The utter eternal truth that we as humans, with all our foibles and follies, fail to realize is that just like one side of the coin loses its significance without the other, similarly, joy is meaningless without grief, triumph is worthless without failure, and love is futile without hatred. Therefore, it’s foolhardy to take the moments of joy, triumph and love for granted, while consider moments of grief and hatred as the impervious measures to determine the current state of being. And it is this basic message that ‘Eternal Sunshine of the Spotless Mind’ perpetuates in the most oblique but funny way, by the means of two characters who through the process of loss, discover what they had to begin with. Within all its maze of dreams and eccentricity, ‘Eternal Sunshine ..’ has a beautiful emotional core and that is: We might not realize the worth of moments we spend with our loved ones until they are taken away from us.
The dizzying, surreal epiphany of love and heartbreak has never been explored in the manner and to the degree of success with which ‘Eternal Sunshine of the Spotless Mind’ does. Mind is wrought with memories that stir up our feelings in ways, we may or may not conceivably desire. And feelings are something that never grow old. They remain just there, tucked somewhere in the corner of your heart. When a thing of present reminds you of a moment in the past, it inadvertently brings back the same feeling related to that individual moment. So, as humans, we may not have as much control as we think we have on which and what memories we want to relive, since, the triggers to those memories are not always at our behest.
Human mind is a stock of memories — some bitter, some sweet. We don’t retain everything from our past — probably, not even 1%. The tiny bit that we do, are generally moments or events of significance. But what bring back those bygone moments of love, happiness, or gloom, to our conscious mind from a subconscious state of being, are things that exist or seem to exist in present. It so often happens that when you hear, smell or see certain things, you are transported back to the memories somehow connected or related to those things. A song that reminds you of your first crush. A smell that reminds you of your school. Sometimes, even a toy that reminds you of your childhood. If all these things are somehow removed from our present, is it possible that our mind will cease to retain the memories brought back by those very things ? ‘Eternal Sunshine of the Spotless Mind’ doesn’t just stop there; it actually goes a step ahead. Not only the things from present that invoke a certain past of you are removed from your life, but also, with the help of science if the memories themselves are somehow deleted from mind, is it possible then that you won’t even recognize the person connected with those memories when you meet them in present ? I know this theory sounds complex, but that’s where the genius of the film lies.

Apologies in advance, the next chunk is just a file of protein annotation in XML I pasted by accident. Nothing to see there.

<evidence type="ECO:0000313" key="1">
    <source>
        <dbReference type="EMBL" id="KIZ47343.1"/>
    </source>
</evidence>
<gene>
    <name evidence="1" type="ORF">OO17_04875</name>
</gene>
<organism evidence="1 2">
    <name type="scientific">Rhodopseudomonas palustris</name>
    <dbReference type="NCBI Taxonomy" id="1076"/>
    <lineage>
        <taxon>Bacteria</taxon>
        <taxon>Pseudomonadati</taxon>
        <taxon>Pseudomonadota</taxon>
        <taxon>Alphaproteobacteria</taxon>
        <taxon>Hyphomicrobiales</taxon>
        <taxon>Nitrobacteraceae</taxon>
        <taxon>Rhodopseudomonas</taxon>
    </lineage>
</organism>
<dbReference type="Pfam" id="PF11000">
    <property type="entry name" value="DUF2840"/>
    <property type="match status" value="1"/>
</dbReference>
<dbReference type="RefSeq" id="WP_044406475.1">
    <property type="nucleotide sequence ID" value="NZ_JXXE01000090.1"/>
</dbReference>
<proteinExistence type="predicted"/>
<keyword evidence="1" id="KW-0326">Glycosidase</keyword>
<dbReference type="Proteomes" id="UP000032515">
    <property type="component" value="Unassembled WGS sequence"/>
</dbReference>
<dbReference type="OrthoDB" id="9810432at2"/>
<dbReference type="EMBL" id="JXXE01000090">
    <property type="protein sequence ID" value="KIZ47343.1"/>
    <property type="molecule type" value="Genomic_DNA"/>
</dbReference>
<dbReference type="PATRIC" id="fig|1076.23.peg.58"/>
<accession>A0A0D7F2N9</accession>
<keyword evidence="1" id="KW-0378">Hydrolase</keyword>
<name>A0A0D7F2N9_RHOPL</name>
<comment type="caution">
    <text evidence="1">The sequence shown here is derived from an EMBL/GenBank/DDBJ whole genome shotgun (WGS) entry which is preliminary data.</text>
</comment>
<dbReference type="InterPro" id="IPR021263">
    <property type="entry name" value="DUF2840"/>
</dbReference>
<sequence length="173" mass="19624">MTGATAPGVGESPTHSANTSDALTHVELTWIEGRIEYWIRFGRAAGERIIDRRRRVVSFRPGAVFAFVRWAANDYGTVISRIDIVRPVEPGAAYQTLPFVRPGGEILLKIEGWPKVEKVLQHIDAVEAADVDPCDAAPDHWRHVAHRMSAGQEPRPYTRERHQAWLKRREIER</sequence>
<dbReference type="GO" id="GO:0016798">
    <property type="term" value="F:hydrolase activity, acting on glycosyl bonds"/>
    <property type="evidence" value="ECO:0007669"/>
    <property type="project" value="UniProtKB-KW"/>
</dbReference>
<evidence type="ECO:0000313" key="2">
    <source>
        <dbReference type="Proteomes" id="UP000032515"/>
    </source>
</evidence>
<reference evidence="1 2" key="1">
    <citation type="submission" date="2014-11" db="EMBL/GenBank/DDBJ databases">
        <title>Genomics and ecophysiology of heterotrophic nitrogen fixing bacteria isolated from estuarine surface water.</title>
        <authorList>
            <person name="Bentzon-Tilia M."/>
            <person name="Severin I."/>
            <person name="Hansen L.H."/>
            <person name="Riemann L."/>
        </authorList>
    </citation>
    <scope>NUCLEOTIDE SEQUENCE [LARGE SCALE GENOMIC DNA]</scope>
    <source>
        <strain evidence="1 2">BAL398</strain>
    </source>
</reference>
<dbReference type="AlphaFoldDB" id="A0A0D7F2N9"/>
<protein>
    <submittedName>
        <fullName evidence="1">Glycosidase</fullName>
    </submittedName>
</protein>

Joel (Jim Carrey), a introverted, shy man, who after breaking up with his girlfriend, Clementine (Kate Winslet), an impulsive but full of life woman, discovers later that she had undergone a radical procedure to have him erased from her memory. So, in an act of self-gratification, Joel decides to undergo the procedure himself. But as the procedure (done by rendering the subject unconscious) goes on, and his memories of her start vanishing one after another, Joel’s subconscious realizes that beyond the acrimony between them, there were beautiful moments that he never wants to forget. In an attempt to protect his remaining memories, he tries to outrun the erasing process while it’s being carried out inside his mind, and so begins a strange labyrinth of fragmented memories, surrealistically fading people, and mental materializations of Clementine and even a hilarious trans-lucidity to Joel’s childhood.
Lush with beautiful images and inventive score similar to silent-era-esque soundtrack, it’s impossible to explain everything about ‘Eternal Sunshine of the Spotless Mind’. No doubt the film is layered with a difficult to follow narrative — though actually, it’s simple once you start following — it’s one of those films which is richly rewarding simply because you can’t stop yourself from swooning over the highly thoughtful concept and deeply moving film that it is.
Winslet’s authentic portrayal of lively Clementine, who changes her hair colors depending on her mood, will leave you smiling and touched at the same time. And in a turn that will catch many, who have mostly seen him in wild comedies, off-guard, Jim Carrey is surprisingly but adequately subdued. In the end, Carrey’s restraint makes a perfect fit to Winslet’s gay abandon.
But the real star of the show is its writer, Charlie Kaufman, who in the form of ‘Eternal Sunshine of the Spotless Mind’, might very well have written the most profoundly brilliant screenplay ever in cinematic history. A film that is not only unique in its own way but also endlessly re-watchable with something new to be found within every viewing. Go, See, Live and Experience, arguably, the finest film of this century.